Hank Thompson and Jesse James at Dessau Hall, late 1940s-early 1950s. [Photograph of A Group at a Table in Dessau Hall], photograph, Date Unknown; accessed December 19, 2020, University of North Texas Libraries, The Portal to Texas History; crediting Museum of the Gulf Coast.

Introduction: The Wild Side of Life

Music in Austin changed considerably during the 1940s. As the city grew and the war installed bases in its hinterlands, new audiences danced to new styles in new places. This was a Central Texas sea change. University students and orchestras had dominated dances during the previous two decades and live popular music during the Jazz Age-Depression was largely a collegiate affair. By 1950, however, wholly different publics had emerged and placed Western Swing, Rhythm and Blues, and Honky Tonks at the center of the city's music scene.

TextMichael Schmidt
PublishedDecember 28, 2020

Western Swing icon Hank Thompson got his big break when he released “The Wild Side of Life” in 1952. Although an adaption of a familiar country melody, the single spent fifteen weeks at #1 on the Billboard charts and, ultimately, stayed in the rankings for six months. Although he would be associated with the song for the rest of his life, Thompson hadn’t written it, nor been the first one to record it. He’d borrowed it from Jimmy Heap and the Melody Masters , who had first put it on wax the year before for Imperial Records. Decades and countless cover versions later, it remains one of the classic Country songs of the 1950s.

Less well known is that “The Wild Side of Life” is something of a psychological portrait of the Central Texas Honky Tonk scene of the 1940s. Written by Heap’s pianist Arlie Carter and William Warren (of Cameron, Tx), the song was born out of the night life at Dessau Hall , the Barn , and the Windmill after World War Two. Although the Melody Masters and Thompson used slightly different lyrics, both versions emphasize the emotions circulating in the area’s new dance halls, painting them as scenes filled with a heavy and contradictory mixture of longing, pleasure, fear, and freedom.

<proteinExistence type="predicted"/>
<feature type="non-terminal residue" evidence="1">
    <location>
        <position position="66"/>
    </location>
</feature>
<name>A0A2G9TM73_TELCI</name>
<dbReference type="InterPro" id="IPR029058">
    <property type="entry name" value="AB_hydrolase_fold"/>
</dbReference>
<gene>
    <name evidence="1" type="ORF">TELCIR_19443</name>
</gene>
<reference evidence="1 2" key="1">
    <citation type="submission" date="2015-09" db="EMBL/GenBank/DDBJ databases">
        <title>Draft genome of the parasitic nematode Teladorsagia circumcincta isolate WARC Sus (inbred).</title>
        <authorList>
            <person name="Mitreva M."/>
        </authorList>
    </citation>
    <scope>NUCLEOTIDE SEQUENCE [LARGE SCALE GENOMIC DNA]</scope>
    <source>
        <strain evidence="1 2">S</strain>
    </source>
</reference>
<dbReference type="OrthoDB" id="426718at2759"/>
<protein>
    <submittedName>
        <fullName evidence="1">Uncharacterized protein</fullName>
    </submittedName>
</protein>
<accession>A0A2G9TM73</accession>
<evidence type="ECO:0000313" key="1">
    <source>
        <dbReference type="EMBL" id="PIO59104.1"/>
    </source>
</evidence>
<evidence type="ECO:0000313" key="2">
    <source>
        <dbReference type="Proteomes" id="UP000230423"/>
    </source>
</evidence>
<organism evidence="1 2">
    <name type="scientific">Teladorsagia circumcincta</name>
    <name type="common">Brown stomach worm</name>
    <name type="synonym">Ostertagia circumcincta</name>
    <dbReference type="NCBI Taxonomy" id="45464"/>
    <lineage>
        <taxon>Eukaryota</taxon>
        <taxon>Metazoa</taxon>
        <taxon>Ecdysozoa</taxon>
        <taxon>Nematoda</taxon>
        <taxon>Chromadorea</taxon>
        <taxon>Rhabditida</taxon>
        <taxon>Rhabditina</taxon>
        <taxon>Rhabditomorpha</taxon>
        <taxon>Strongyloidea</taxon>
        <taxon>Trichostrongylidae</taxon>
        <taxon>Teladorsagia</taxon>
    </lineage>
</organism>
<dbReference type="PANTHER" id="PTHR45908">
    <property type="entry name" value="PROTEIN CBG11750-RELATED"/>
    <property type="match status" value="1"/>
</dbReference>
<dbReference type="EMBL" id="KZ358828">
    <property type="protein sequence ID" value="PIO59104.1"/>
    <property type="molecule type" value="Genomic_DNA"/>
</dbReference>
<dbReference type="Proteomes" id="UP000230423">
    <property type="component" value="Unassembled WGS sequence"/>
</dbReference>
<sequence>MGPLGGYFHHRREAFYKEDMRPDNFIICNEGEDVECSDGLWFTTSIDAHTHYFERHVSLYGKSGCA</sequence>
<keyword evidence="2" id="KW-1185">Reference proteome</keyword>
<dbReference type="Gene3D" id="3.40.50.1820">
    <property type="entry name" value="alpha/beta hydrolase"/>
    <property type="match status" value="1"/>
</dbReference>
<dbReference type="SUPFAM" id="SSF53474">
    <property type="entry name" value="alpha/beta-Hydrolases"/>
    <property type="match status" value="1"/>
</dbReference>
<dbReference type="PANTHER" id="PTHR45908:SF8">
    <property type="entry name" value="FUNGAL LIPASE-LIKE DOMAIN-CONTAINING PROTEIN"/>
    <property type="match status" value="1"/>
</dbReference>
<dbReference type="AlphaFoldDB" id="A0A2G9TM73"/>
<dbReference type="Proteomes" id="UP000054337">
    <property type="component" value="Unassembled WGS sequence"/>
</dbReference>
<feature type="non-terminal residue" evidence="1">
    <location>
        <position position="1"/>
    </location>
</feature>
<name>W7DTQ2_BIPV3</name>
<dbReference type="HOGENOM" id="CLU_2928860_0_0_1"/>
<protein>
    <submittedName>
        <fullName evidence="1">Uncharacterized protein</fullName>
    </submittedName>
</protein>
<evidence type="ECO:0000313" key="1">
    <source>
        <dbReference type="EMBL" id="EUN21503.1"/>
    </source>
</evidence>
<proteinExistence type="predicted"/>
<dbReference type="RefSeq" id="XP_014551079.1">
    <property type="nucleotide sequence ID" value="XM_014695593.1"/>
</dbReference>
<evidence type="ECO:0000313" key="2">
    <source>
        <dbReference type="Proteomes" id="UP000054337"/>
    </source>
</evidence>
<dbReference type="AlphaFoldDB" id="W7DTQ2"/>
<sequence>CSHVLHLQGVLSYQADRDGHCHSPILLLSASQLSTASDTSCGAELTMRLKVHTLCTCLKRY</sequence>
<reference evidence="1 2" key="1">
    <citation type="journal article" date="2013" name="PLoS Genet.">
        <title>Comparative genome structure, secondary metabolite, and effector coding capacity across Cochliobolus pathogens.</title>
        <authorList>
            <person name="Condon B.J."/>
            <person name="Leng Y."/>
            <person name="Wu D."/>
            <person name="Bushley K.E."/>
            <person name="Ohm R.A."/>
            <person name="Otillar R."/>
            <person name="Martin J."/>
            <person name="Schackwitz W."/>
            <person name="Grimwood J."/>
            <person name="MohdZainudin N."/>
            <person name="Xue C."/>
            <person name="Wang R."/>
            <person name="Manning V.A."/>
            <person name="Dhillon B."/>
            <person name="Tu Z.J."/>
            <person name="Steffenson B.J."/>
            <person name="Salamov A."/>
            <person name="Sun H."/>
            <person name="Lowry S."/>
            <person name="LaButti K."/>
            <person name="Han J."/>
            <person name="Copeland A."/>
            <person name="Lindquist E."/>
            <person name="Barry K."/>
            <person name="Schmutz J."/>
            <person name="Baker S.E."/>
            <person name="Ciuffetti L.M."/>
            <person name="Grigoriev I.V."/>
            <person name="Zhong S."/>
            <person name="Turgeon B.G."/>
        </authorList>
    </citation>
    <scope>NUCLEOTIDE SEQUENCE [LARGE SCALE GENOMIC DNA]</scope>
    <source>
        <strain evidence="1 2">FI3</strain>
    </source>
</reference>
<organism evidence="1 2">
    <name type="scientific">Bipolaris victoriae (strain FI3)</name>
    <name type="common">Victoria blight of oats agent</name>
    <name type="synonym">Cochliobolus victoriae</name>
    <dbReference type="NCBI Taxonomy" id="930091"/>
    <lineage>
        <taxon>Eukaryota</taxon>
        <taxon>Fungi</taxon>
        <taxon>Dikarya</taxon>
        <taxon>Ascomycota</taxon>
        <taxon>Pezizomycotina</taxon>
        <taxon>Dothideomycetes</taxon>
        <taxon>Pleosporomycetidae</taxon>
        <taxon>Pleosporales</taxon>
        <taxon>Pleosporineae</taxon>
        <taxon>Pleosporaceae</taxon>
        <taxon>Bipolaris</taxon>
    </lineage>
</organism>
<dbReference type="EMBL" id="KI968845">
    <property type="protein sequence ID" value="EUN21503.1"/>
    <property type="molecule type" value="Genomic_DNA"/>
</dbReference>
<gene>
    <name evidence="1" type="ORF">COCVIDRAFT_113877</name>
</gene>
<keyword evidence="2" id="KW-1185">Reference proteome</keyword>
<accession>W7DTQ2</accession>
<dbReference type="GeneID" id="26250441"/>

Thompson and the Melody Masters were both part of Austin's Western Swing and Honky Tonk circuit during the late 1940s and early 1950s. The scene they participated in and described in “The Wild Side of Life” was a turning point for music in Central Texas. Since the late teens, the Texas capital's pop music scene had largely looked towards national trends; the Honky Tonks, on the other hand, embraced developing regional styles. These working class night spots helped break the universities' dominance of local live performance, since they opened up commercial dances to a much wider and diverse public.

By 1946, the town (instead of the gown) had emerged as the new mover of music in Austin. Working class Austinites and area military personnel became crucial live music patrons, prompting a wave of Honky Tonks and dance halls to open up to cater to them. These wartime and post-war dance venues featured new-fashioned styles of pop music, prompting the formation of a slew of new bands in town while attracting musicians from surrounding small towns. The rough halls circling the city limits hired Western Swing and so-called “Hillbilly” bands, music that had existed in Austin for decades but had remained marginal compared to collegiate dance orchestras. Similarly, small bars and dance halls in East Austin began to feature rhythm and blues, latin, and conjunto music, creating their own parallel, if smaller, scenes. By 1950, the local stars of the Austin clubs were Jesse James and his Gang , Jimmy Heap, Camilo Cantú, and T.D. Bell, not the jazz-oriented dance bands of the Gardner brothers .

This amounted to a remarkable rebalancing of Austin’s music scene. There was now a full running circuit of music bars and venues for regular working people, making their taste and preferences a significant component of the city’s musical environment for the first time. If one could point to the incredible power that students had over which bands performed in 1937, that was no longer the case a decade later.

This transformation was ultimately bound to the city’s ballooning growth and the changing character of its population. Who went out for nightly entertainment was crucial to what kind of music got played. Although these shifts were already underway, World War Two intensified the area's demographic change, catalysing the emergence of a new music scene over the course of the 1940s.